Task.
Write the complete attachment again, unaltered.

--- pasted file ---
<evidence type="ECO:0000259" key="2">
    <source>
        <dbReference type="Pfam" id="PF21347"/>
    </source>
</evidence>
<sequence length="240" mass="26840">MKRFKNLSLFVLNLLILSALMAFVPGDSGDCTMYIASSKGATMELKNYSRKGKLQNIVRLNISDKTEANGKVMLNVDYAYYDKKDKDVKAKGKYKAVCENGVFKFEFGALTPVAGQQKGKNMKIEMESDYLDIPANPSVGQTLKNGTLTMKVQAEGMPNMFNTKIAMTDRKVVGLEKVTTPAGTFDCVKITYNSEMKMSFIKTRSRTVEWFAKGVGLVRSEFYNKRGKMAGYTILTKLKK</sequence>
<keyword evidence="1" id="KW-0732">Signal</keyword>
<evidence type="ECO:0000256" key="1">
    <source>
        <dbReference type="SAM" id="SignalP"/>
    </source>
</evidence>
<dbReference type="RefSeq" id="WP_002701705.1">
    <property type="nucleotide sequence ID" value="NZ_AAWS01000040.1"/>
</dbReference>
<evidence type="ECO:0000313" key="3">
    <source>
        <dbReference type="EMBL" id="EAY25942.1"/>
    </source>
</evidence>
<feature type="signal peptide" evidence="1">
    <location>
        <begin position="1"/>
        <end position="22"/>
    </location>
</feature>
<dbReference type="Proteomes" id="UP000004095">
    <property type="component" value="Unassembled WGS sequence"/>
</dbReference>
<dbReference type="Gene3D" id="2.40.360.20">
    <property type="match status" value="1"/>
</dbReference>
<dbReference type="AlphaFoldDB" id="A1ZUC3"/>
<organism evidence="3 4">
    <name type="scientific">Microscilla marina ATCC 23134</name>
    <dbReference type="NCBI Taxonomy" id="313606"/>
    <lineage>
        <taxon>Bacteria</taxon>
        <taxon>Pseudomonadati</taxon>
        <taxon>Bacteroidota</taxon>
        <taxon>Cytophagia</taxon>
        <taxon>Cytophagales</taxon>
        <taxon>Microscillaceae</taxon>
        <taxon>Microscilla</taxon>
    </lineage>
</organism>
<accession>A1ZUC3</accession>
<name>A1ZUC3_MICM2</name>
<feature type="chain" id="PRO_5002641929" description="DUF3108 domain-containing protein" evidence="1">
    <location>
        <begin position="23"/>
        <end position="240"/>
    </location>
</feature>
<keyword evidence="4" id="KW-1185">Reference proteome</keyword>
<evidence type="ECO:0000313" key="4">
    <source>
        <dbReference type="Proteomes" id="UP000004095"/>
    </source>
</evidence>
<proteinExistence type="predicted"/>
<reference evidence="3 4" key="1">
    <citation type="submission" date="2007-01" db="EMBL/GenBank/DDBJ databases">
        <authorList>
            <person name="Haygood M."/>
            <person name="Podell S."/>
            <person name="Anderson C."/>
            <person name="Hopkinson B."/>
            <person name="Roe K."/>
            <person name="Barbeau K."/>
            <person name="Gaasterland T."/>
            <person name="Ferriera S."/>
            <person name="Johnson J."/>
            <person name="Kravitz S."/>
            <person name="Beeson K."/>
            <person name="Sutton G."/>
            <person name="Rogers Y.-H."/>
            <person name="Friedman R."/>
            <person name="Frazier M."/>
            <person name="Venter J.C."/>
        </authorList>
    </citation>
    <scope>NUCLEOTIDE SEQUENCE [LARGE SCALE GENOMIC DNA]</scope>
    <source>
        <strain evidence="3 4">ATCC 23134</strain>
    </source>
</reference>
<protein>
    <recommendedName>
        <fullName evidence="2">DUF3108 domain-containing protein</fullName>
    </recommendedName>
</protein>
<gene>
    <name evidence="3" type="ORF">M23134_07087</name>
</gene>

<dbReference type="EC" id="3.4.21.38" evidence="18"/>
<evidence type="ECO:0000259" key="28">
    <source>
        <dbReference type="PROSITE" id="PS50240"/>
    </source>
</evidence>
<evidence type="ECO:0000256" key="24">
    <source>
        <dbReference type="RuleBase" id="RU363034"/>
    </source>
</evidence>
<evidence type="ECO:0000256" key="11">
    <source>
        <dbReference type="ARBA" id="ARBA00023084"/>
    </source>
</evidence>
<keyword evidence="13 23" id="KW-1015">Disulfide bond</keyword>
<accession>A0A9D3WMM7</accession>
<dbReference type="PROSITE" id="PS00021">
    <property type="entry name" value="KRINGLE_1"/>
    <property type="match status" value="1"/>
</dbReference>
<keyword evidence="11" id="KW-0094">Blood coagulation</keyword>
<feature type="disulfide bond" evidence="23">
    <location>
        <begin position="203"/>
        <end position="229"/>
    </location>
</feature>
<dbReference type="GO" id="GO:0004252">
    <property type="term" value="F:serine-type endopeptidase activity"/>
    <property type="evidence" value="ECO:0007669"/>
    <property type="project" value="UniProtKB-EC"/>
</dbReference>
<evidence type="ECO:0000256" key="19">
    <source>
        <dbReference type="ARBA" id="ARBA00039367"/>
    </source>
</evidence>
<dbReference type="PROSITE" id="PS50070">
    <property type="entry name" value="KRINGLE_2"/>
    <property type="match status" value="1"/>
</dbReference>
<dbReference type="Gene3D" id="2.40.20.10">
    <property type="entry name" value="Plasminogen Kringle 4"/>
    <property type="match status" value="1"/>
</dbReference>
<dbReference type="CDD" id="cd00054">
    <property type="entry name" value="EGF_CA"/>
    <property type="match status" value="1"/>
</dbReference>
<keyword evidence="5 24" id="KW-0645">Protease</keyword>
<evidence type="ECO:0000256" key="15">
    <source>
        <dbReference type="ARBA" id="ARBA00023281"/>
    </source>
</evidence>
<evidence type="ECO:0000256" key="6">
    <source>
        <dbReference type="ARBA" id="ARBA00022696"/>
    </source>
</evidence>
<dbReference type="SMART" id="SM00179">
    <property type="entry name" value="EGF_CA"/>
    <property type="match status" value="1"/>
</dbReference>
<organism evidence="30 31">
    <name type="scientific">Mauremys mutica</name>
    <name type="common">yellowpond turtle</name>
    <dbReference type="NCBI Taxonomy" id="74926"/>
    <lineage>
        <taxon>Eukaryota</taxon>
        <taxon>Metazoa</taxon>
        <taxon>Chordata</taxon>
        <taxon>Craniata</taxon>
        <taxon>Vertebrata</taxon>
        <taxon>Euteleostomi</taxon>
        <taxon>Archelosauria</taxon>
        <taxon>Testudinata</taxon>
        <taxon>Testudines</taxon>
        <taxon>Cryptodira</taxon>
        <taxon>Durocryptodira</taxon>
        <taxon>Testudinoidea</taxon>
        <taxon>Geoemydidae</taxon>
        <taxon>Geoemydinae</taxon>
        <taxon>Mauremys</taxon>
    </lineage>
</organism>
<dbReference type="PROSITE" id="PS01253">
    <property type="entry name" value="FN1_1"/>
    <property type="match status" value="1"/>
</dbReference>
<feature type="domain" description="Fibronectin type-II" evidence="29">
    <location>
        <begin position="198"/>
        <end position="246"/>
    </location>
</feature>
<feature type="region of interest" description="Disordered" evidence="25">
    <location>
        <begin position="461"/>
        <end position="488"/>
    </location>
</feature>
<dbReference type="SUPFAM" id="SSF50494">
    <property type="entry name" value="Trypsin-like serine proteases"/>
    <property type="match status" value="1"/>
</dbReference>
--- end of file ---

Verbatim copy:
<evidence type="ECO:0000259" key="2">
    <source>
        <dbReference type="Pfam" id="PF21347"/>
    </source>
</evidence>
<sequence length="240" mass="26840">MKRFKNLSLFVLNLLILSALMAFVPGDSGDCTMYIASSKGATMELKNYSRKGKLQNIVRLNISDKTEANGKVMLNVDYAYYDKKDKDVKAKGKYKAVCENGVFKFEFGALTPVAGQQKGKNMKIEMESDYLDIPANPSVGQTLKNGTLTMKVQAEGMPNMFNTKIAMTDRKVVGLEKVTTPAGTFDCVKITYNSEMKMSFIKTRSRTVEWFAKGVGLVRSEFYNKRGKMAGYTILTKLKK</sequence>
<keyword evidence="1" id="KW-0732">Signal</keyword>
<evidence type="ECO:0000256" key="1">
    <source>
        <dbReference type="SAM" id="SignalP"/>
    </source>
</evidence>
<dbReference type="RefSeq" id="WP_002701705.1">
    <property type="nucleotide sequence ID" value="NZ_AAWS01000040.1"/>
</dbReference>
<evidence type="ECO:0000313" key="3">
    <source>
        <dbReference type="EMBL" id="EAY25942.1"/>
    </source>
</evidence>
<feature type="signal peptide" evidence="1">
    <location>
        <begin position="1"/>
        <end position="22"/>
    </location>
</feature>
<dbReference type="Proteomes" id="UP000004095">
    <property type="component" value="Unassembled WGS sequence"/>
</dbReference>
<dbReference type="Gene3D" id="2.40.360.20">
    <property type="match status" value="1"/>
</dbReference>
<dbReference type="AlphaFoldDB" id="A1ZUC3"/>
<organism evidence="3 4">
    <name type="scientific">Microscilla marina ATCC 23134</name>
    <dbReference type="NCBI Taxonomy" id="313606"/>
    <lineage>
        <taxon>Bacteria</taxon>
        <taxon>Pseudomonadati</taxon>
        <taxon>Bacteroidota</taxon>
        <taxon>Cytophagia</taxon>
        <taxon>Cytophagales</taxon>
        <taxon>Microscillaceae</taxon>
        <taxon>Microscilla</taxon>
    </lineage>
</organism>
<accession>A1ZUC3</accession>
<name>A1ZUC3_MICM2</name>
<feature type="chain" id="PRO_5002641929" description="DUF3108 domain-containing protein" evidence="1">
    <location>
        <begin position="23"/>
        <end position="240"/>
    </location>
</feature>
<keyword evidence="4" id="KW-1185">Reference proteome</keyword>
<evidence type="ECO:0000313" key="4">
    <source>
        <dbReference type="Proteomes" id="UP000004095"/>
    </source>
</evidence>
<proteinExistence type="predicted"/>
<reference evidence="3 4" key="1">
    <citation type="submission" date="2007-01" db="EMBL/GenBank/DDBJ databases">
        <authorList>
            <person name="Haygood M."/>
            <person name="Podell S."/>
            <person name="Anderson C."/>
            <person name="Hopkinson B."/>
            <person name="Roe K."/>
            <person name="Barbeau K."/>
            <person name="Gaasterland T."/>
            <person name="Ferriera S."/>
            <person name="Johnson J."/>
            <person name="Kravitz S."/>
            <person name="Beeson K."/>
            <person name="Sutton G."/>
            <person name="Rogers Y.-H."/>
            <person name="Friedman R."/>
            <person name="Frazier M."/>
            <person name="Venter J.C."/>
        </authorList>
    </citation>
    <scope>NUCLEOTIDE SEQUENCE [LARGE SCALE GENOMIC DNA]</scope>
    <source>
        <strain evidence="3 4">ATCC 23134</strain>
    </source>
</reference>
<protein>
    <recommendedName>
        <fullName evidence="2">DUF3108 domain-containing protein</fullName>
    </recommendedName>
</protein>
<gene>
    <name evidence="3" type="ORF">M23134_07087</name>
</gene>

<dbReference type="EC" id="3.4.21.38" evidence="18"/>
<evidence type="ECO:0000259" key="28">
    <source>
        <dbReference type="PROSITE" id="PS50240"/>
    </source>
</evidence>
<evidence type="ECO:0000256" key="24">
    <source>
        <dbReference type="RuleBase" id="RU363034"/>
    </source>
</evidence>
<evidence type="ECO:0000256" key="11">
    <source>
        <dbReference type="ARBA" id="ARBA00023084"/>
    </source>
</evidence>
<keyword evidence="13 23" id="KW-1015">Disulfide bond</keyword>
<accession>A0A9D3WMM7</accession>
<dbReference type="PROSITE" id="PS00021">
    <property type="entry name" value="KRINGLE_1"/>
    <property type="match status" value="1"/>
</dbReference>
<keyword evidence="11" id="KW-0094">Blood coagulation</keyword>
<feature type="disulfide bond" evidence="23">
    <location>
        <begin position="203"/>
        <end position="229"/>
    </location>
</feature>
<dbReference type="GO" id="GO:0004252">
    <property type="term" value="F:serine-type endopeptidase activity"/>
    <property type="evidence" value="ECO:0007669"/>
    <property type="project" value="UniProtKB-EC"/>
</dbReference>
<evidence type="ECO:0000256" key="19">
    <source>
        <dbReference type="ARBA" id="ARBA00039367"/>
    </source>
</evidence>
<dbReference type="PROSITE" id="PS50070">
    <property type="entry name" value="KRINGLE_2"/>
    <property type="match status" value="1"/>
</dbReference>
<dbReference type="Gene3D" id="2.40.20.10">
    <property type="entry name" value="Plasminogen Kringle 4"/>
    <property type="match status" value="1"/>
</dbReference>
<dbReference type="CDD" id="cd00054">
    <property type="entry name" value="EGF_CA"/>
    <property type="match status" value="1"/>
</dbReference>
<keyword evidence="5 24" id="KW-0645">Protease</keyword>
<evidence type="ECO:0000256" key="15">
    <source>
        <dbReference type="ARBA" id="ARBA00023281"/>
    </source>
</evidence>
<evidence type="ECO:0000256" key="6">
    <source>
        <dbReference type="ARBA" id="ARBA00022696"/>
    </source>
</evidence>
<dbReference type="SMART" id="SM00179">
    <property type="entry name" value="EGF_CA"/>
    <property type="match status" value="1"/>
</dbReference>
<organism evidence="30 31">
    <name type="scientific">Mauremys mutica</name>
    <name type="common">yellowpond turtle</name>
    <dbReference type="NCBI Taxonomy" id="74926"/>
    <lineage>
        <taxon>Eukaryota</taxon>
        <taxon>Metazoa</taxon>
        <taxon>Chordata</taxon>
        <taxon>Craniata</taxon>
        <taxon>Vertebrata</taxon>
        <taxon>Euteleostomi</taxon>
        <taxon>Archelosauria</taxon>
        <taxon>Testudinata</taxon>
        <taxon>Testudines</taxon>
        <taxon>Cryptodira</taxon>
        <taxon>Durocryptodira</taxon>
        <taxon>Testudinoidea</taxon>
        <taxon>Geoemydidae</taxon>
        <taxon>Geoemydinae</taxon>
        <taxon>Mauremys</taxon>
    </lineage>
</organism>
<dbReference type="PROSITE" id="PS01253">
    <property type="entry name" value="FN1_1"/>
    <property type="match status" value="1"/>
</dbReference>
<feature type="domain" description="Fibronectin type-II" evidence="29">
    <location>
        <begin position="198"/>
        <end position="246"/>
    </location>
</feature>
<feature type="region of interest" description="Disordered" evidence="25">
    <location>
        <begin position="461"/>
        <end position="488"/>
    </location>
</feature>
<dbReference type="SUPFAM" id="SSF50494">
    <property type="entry name" value="Trypsin-like serine proteases"/>
    <property type="match status" value="1"/>
</dbReference>